Direct from Market: Macef, Milan, Italy
Caroline Kennedy -- Gifts and Dec, 10/8/2012 3:11:21 PM
Macef, the Italian International Home Show, took place September 6-9, at the Fieramilano complex in Rho, just outside of Milan, Italy. This 93rd edition drew some 81,000 attendees (according to show management) from across Europe and around the world, including a contingent from the U.S. Gifts and Decorative Accessories encountered a number of Americans known to us-rep agency principals Peter Schauben of Appelman & Schauben, Atlanta, and Jenny Hammons of Jenny Hammons Company, Healdsburg, CA and Seattle; retailers Mary Liz Curtin and Steven Scannell of Leon and Lulu, Clawson, MI, and vendor/retailers Edward Vanegas and Paul Chansingthong of SubUrban/Suburban Hill, Boulder, CO. They were in attendance to view the offerings of the more than 1,500 mostly Italian exhibitors offering furniture, home decor and accessories, tabletop and kitchenwares, gifts and fashion accessories.
The organization of the fair made it easy to navigate and shop. The "Via Maestra," a new feature of the layout of the show, was a well defined pathway that helped attendees navigate from hall to hall and within each hall, hitting the highlights of each area's exhibits but not deterring one to stray from the major path to explore the aisles between. Each hall was organized according to category: Kitchen & Tabletop; Bijoux: jewelry and fashion accessories; Gifts; and Furniture & Home Decor. The home décor exhibits, which make up the bulk of the fair, were further delineated by highlighting Classic and Traditional Italian design its own hall.
In a city renowned for style, the focus at Macef was on style-Italian style. The "Opera Italiana" section of the fair was a juried showcase of some of the best of Italian style. The exhibitors' products ranged from classic to contemporary in design, and included a wide representation of product categories: furniture, rugs, lighting, silver, leathergoods, ceramics and textiles. Several exhibitors in this section showed just how creatively the materials can be recycled, upcycled or repurposed into something new and fashionable. Where in the U.S. we have seen wine barrels recycled mostly into wall art and candle holders, San Patrignano recycled all parts of the oak casks into a range of contemporary furniture and accents, such as chairs, tables, porch swings, textile rack/room dividers, and even a rocking horse. IDI Studio displayed a selection of contemporary furniture pieces made of reclaimed wood with the weathered, aged wood and mixed layers of old paint creating an attractive design element. Even floor coverings were recycled into patchwork wall hangings by Tisca.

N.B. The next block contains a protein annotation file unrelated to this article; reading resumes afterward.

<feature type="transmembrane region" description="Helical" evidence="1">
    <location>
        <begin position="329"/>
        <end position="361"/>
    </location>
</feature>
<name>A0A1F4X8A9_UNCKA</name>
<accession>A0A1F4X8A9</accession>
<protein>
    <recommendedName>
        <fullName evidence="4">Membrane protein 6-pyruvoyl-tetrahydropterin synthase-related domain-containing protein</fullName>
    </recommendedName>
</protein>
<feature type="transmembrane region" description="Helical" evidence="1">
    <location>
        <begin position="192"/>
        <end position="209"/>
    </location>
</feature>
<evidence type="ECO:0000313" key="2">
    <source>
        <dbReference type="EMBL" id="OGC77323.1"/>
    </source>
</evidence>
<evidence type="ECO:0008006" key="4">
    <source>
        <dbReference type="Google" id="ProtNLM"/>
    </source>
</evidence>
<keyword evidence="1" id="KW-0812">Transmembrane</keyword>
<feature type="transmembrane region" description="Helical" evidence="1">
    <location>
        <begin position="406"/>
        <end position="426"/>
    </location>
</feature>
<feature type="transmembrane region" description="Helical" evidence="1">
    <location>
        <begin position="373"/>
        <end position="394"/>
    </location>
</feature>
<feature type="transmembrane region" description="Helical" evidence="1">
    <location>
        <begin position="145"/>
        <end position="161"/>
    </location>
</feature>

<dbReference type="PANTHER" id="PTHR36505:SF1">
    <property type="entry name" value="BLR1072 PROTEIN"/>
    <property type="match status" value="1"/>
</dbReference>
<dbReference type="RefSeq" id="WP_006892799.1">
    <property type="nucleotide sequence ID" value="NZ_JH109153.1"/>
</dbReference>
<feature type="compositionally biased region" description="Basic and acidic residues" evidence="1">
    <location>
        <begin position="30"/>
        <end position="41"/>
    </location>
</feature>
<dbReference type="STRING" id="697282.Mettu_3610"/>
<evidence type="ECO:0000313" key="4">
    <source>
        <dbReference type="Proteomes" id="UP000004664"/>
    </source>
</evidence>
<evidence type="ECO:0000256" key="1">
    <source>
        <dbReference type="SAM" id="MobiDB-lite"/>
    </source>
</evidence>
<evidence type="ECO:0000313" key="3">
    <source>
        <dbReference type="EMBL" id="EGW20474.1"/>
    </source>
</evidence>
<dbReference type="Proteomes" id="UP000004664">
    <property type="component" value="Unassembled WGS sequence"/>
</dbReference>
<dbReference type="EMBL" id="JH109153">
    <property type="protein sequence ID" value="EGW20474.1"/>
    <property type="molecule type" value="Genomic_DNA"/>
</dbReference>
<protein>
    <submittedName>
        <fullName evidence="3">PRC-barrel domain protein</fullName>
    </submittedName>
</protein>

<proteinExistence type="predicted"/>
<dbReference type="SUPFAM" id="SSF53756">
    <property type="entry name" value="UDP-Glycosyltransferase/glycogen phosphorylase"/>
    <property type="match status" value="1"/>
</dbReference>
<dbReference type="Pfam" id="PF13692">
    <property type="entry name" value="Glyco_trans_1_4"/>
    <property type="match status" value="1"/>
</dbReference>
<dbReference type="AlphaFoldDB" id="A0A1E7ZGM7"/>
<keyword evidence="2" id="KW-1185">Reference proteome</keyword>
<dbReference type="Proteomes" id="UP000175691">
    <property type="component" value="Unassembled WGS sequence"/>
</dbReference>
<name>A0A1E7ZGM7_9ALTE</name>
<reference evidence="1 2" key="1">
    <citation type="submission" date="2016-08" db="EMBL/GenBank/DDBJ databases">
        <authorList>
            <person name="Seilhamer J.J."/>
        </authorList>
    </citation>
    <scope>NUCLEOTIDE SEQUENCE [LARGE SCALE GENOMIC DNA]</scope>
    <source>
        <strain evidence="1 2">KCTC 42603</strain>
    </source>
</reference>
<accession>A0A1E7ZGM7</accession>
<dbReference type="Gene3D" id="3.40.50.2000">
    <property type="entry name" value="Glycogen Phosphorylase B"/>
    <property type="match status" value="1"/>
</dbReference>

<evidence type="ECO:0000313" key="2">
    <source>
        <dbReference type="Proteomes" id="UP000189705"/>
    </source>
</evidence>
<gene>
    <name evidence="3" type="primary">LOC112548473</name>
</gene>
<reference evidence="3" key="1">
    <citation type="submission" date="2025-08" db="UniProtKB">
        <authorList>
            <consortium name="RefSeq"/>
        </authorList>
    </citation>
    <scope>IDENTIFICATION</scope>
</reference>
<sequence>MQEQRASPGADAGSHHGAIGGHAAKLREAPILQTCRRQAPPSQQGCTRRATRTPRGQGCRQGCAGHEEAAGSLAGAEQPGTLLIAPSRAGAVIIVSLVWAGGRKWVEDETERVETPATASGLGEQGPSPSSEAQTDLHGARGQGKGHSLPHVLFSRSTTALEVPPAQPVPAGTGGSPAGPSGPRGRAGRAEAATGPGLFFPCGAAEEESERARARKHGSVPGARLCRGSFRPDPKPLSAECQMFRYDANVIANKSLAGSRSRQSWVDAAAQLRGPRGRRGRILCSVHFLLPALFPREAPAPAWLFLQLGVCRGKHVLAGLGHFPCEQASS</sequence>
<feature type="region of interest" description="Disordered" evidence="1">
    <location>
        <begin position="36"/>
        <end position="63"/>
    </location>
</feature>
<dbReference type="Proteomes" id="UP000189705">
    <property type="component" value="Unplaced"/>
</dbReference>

Villa Home Collection has taken the simple wooden drum shell and reinterpreted it into lamps and lighting, storage containers, side tables, trays and boxes and more, with a Scandinavian influence. Some of the trays featured delicate laser-cut designs. Ars Vivendi, which uses the ancient Cocciopesto technique (finely ground terracotta fragments combined with binders to form a hard ceramic surface) primarily for flooring, tabletops and decorative panels, introduced a small collection of jewelry pieces featuring the ceramic medium.Taking another direction were two companies that reimagined their material in new ways.
One very striking special exhibit in this section, entitled "When Silver Comes to Life," was presented by the DeVecchi Design Studio. It was part of the "AbitaMi lab" themed exhibits throughout the fair that show examples of product innovation, use of materials, manufacturing process and sales modes. This exhibit showed the evolution of the studio's products and organic design style. It really was a showcase of quality contemporary Italian silver design for which the studio is renowned.
Flowerssori Furniture, which produces wooden furniture for children. The pieces are atypical of children's furniture in its simplicity and sophisticated contemporary design. The pieces are constructed of veneered ash and beech wood that is sustainably harvested and coated in clear anti-bacterial finish. Other exhibiting designers/companies showcased creative use of recycled plastics, glass, PVC, bicycle inner tubes and tires, fibers and other materials.Another of the AbitaMi lab presentations was the "Stories of Sustainable Things," a grouping of product displays focusing on the creative and artistic use of sustainable and recycled materials, turning them into desirable home, gift and stationery accessories. In this group was